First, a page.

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ŠUMARSKI LIST 9-10/2021 str. 15     <-- 15 -->        PDF

Holm oak (Quercus ilex L.) is an evergreen tree species with natural distribution within the Mediterranean, from Portugal and Morocco on the west to the western coast of Turkey on the east part of its range. On the eastern coast of the Adriatic Sea, it occupies warmer localities on the coast of Istria and northern Adriatic islands while on the southern Adriatic islands as well as on the narrower coastal area south of Zadar it has a more continuous distribution. Given the size of the area of distribution, holm oak shows a big morphological and functional variability so certain populations differ according to the climate conditions in their area. This fact has been very well researched in the western and central part of its range, while the data for the eastern part, and thus for the eastern coast of the Adriatic Sea, are scarce. The great morphological and functional variability of holm oak reflects its great phenotypic plasticity. Although phenotypic plasticity is conditioned by the environment, it can also have a genetic basis through local adaptation to the established environmental conditions in different parts of the species’ area of distribution. The aim of this study was to determine whether there is a differentiation of holm oak down the climatic gradient of the eastern Adriatic coast with respect to the functional characteristics of its leaves.
The research was conducted on three provenances of holm oak from the area of ​​Pula and Zadar in the Republic of Croatia and Bar in Montenegro. During the winter of 2019, 12 leaves were sampled per 12 trees in each provenance in order to determine the specific leaf area (SLA). Additionally, acorns were collected beneath those trees with which an greenhouse experiment was established. In the experiment, a total of 64 plants were grown, of which 22 plants from the provenances of Pula and Zadar, and 20 plants from the provenance of Bar. In the second part of the vegetation period in 2020, one leaf was sampled from each plant with the aim of determining the specific leaf area (SLA). In addition, the rate of net photosynthesis (A) and the relative total chlorophyll content index (CCI) were measured in the greenhouse experiment. Measurements were performed in July and September of 2020. A was measured using a portable gas exchange measuring device LCpro + (ADC BioScentific, 2007), while the CCI was measured using the CCM-200 (Opti-Sciences, Tyngsboro, MA).
Analysis of the variance revealed a statistically significant difference among the studied provenances for most of the measured characteristics both on the leaves sampled in the natural habitat and on the young plants in the experimental plantation. Previous research on holm oak indicates that there is a functional differentiation of provenances on different climatic gradients in the central and western Mediterranean, with our results confirming this on the eastern coast of the Adriatic Sea. Young plants in the experimental plantation retain the same pattern of differentiation with respect to SLA as their mother trees in natural stands (Figure 1c). Such a result indicates that the differentiation of holm oak provenances is at least partly the result of genetic adaptation to local habitat conditions, i.e. that the holm oak on the eastern Adriatic coast as well as in other parts of its range could distinguish ecotypes. The sclerophilicity of the leaves described by SLA (Figure 1c) does not coincide with the average annual rainfall (Figure 1a), but with the amount of precipitation in the summer (Figure 1b) and the climate deficit of moisture (Figure 2a). The established pattern of provenance differentiation with respect to SLA and climatic conditions is followed by A measured on young plants in the experimental plantation. Therefore, Pula, which has the highest SLA and comes in the least arid climatic conditions, has the lowest A, while Zadar, which has the lowest SLA and comes in the most arid conditions, shows the highest values of A (Figures 1 and 2). This is in line with the literature that shows that the intensity of photosynthesis per unit leaf area in holm oak decreases with increasing SLA (Niinemets 2015, Peguero-Pina et al. 2017). Namely, the anatomical structure of holm oak leaves is adapted in such a way that those leaves that have a lower SLA also have better conductivity of CO2 through the mesophilic leaves and contain more nitrogen per unit area. Accordingly, the provenances of Zadar and Bar compared to the provenance of Pula had a lower SLA (Figure 1c) and a higher CCI (Figure 2b) which has a positive correlation with the nitrogen content in the leaves.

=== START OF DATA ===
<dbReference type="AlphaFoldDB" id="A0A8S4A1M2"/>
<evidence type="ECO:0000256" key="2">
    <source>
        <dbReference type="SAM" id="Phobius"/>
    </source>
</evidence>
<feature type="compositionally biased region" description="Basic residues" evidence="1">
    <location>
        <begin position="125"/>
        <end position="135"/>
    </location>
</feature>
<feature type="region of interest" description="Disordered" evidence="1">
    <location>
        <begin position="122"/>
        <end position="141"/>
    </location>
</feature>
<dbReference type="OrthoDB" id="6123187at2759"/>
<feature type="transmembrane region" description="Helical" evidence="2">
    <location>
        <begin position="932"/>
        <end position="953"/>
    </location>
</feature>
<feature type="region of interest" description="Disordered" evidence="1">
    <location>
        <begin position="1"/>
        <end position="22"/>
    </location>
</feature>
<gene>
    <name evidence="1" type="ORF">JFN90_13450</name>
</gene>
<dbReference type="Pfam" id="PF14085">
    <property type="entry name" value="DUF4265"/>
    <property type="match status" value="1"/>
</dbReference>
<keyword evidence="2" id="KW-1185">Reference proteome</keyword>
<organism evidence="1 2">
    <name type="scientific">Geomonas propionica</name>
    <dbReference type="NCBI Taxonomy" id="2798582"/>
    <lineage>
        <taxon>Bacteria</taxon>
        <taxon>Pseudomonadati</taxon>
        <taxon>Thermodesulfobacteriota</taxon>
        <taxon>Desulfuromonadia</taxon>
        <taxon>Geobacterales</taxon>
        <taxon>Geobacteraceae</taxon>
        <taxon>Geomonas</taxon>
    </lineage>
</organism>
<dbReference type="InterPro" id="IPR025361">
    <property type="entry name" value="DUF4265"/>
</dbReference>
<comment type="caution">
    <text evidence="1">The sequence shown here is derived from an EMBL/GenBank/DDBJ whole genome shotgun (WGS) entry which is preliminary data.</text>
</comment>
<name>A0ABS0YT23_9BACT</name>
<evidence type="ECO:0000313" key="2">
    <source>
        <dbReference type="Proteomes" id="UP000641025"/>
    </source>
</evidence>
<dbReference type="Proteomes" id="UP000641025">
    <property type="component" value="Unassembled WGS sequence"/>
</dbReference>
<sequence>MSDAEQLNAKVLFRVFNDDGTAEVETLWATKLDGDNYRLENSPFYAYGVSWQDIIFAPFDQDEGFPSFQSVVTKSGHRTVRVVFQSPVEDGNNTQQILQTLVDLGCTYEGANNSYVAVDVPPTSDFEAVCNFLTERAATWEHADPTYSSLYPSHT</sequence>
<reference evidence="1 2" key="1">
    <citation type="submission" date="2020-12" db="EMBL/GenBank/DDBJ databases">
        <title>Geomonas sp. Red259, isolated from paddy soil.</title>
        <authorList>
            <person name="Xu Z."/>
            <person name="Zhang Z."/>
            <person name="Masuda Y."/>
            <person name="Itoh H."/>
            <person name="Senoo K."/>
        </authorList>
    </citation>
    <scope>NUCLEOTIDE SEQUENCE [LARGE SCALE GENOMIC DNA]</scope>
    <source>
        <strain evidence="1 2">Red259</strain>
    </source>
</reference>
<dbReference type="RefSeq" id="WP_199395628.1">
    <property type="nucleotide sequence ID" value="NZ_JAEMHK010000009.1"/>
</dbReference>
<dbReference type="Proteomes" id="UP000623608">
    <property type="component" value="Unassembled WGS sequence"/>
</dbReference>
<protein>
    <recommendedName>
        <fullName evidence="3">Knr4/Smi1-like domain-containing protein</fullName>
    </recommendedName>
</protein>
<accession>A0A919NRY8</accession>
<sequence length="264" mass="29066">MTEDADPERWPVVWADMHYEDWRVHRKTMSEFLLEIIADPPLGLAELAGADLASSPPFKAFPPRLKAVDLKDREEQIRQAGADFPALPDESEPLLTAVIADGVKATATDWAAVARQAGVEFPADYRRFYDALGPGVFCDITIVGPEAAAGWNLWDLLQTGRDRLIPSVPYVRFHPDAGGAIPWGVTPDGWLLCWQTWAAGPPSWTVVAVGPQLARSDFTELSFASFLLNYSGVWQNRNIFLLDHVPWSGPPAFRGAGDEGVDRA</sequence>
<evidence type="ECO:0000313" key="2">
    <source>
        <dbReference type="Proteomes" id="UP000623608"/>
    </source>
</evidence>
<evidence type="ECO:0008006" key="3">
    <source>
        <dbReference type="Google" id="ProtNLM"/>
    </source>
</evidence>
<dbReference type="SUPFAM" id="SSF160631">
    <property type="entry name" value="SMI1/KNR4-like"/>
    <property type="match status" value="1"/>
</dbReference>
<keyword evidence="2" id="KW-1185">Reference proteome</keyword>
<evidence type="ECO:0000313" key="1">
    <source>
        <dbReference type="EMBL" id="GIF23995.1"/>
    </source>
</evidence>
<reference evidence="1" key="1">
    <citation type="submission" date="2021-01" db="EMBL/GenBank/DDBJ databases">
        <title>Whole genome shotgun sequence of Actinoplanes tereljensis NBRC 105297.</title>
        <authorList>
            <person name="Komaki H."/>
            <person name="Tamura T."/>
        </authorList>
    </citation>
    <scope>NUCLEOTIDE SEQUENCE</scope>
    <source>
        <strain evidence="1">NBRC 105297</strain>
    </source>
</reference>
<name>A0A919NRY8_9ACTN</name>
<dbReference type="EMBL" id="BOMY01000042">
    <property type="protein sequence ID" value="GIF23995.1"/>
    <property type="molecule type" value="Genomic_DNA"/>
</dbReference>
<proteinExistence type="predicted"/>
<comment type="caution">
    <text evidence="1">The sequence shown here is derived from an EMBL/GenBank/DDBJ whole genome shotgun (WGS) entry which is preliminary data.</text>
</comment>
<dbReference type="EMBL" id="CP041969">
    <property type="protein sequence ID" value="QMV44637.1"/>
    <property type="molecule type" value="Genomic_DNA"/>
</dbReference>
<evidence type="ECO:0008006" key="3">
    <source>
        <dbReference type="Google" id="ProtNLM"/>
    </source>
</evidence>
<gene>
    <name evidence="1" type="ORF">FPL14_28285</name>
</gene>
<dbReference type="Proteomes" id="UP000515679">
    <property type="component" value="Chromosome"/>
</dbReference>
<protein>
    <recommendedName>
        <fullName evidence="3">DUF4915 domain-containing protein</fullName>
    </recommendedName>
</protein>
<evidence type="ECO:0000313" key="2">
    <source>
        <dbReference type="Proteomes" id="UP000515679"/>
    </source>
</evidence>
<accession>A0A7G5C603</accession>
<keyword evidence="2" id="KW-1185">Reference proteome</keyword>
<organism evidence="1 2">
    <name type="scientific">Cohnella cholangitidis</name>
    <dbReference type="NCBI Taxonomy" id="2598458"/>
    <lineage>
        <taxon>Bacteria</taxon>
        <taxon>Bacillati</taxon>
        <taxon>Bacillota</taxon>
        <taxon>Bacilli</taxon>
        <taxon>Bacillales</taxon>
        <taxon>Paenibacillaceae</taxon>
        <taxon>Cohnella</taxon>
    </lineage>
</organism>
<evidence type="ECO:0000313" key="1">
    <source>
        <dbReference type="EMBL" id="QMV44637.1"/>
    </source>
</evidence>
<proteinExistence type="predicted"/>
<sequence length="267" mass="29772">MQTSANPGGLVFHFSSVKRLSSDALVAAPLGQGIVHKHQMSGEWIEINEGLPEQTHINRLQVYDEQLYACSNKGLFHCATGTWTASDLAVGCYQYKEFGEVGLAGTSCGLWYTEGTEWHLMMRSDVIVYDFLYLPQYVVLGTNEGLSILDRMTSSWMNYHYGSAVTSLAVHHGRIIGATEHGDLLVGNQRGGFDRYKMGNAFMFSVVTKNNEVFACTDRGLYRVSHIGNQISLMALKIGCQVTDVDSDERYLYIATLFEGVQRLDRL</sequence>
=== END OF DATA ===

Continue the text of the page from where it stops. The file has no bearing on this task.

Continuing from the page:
Holm oak could have a significant ability to functionally adapt to different climatic conditions. Accordingly, when considering the impact of climate change on natural populations of holm oak, its phenotypic plasticity should be considered, as well as the observed functional ecotypic differentiation. 
Key words: Quercus ilex L., sclerophilic leaf, specific leaf area, rate of net photosynthesis, climate